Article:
A resolution drafted by Representative Alexandria Ocasio-Cortez (D-NY) advocating for a Green New Deal was introduced in the Senate by Senator Ed Markey (D-MA) this week. Yay! Ta dah! Finally, we have politicians who are stepping up to their responsibility to accelerate the transition away from fossil fuels and to invest in clean, sustainable energy. It’s been decades of Congressional looking the other way, inaction that’s failed to address the in-your-face reality of greenhouse gas emissions, and an inability to reconcile the trumpet calls from alarmed scientists into legislation.
Of course, the Green New Deal naysayers are rampant, and, to those in politics and the press who say the Green New Deal cannot be done, I say, Shame on you. Where is your vision? How can you deride a plan at its earliest stages that seeks to stall our global environmental existential crisis? Markey and Ocasio-Cortez represent the veteran and the newcomer, the realistic and the idealistic — moving together toward a common goal to address climate change, and they’re pulling out their political gravitas to do what makes other politicians tremble.
The Green New Deal, if enacted, would achieve net-zero greenhouse gas emissions through a fair and just transition for all communities and workers. It would create millions of good high-wage job that ensure the prosperity and economic security for US people, invest in the US infrastructure and industry to sustainably meet the challenges of the 21st century, and promote justice and equity.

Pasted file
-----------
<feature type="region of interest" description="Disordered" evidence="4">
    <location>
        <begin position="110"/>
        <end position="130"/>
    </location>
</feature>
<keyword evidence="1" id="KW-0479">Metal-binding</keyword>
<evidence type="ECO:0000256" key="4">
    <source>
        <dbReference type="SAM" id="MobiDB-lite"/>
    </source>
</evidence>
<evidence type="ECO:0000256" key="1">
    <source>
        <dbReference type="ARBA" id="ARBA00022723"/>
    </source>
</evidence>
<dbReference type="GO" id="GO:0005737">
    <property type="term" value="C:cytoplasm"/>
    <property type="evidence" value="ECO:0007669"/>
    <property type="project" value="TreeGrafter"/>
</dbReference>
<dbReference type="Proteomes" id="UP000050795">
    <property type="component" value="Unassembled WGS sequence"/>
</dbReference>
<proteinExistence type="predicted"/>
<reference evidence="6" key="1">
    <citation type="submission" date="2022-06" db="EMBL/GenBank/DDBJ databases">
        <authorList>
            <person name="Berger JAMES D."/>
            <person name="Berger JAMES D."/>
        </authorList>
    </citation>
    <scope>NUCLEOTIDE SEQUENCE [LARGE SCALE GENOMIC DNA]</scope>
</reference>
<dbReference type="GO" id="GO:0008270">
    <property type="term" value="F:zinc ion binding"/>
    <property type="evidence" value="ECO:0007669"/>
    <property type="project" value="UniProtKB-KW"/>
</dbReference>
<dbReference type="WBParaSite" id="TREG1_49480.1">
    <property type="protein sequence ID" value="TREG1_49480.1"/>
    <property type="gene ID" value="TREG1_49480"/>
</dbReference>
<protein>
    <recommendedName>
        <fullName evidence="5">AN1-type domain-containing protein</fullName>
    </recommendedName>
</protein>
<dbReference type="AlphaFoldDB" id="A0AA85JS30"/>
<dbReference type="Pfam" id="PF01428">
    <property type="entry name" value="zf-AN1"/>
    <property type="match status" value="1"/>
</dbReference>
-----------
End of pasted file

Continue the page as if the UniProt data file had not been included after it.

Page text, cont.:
“We must be as ambitious and innovative in our solution as possible,” Ocasio-Cortez declared during a press conference unveiling the Green New Deal resolution. “We’re here to say that small, incremental policy solutions are not enough. There is no justice and there is no combating climate change without addressing what has happened to indigenous communities. That means that there is no fixing our economy without addressing the racial wealth gap. That means that we are not going to transition to renewable energies without also transitioning frontline communities and coal communities into economic opportunity as well.”
“That is what this is about: It is comprehensive, it is thoughtful, it is compassionate, and it is extremely economically strategic.”
Markey and Ocasio-Cortez Do What the #FakePresident and the Trembling Republicans Won’t
No, our #fakepresident didn’t mention climate change in his State of the Union address, but why would we expect anything else? His vantage point is a tunnel vision that uses the highest elected US office for personal gain. He is about The Donald, not the US people.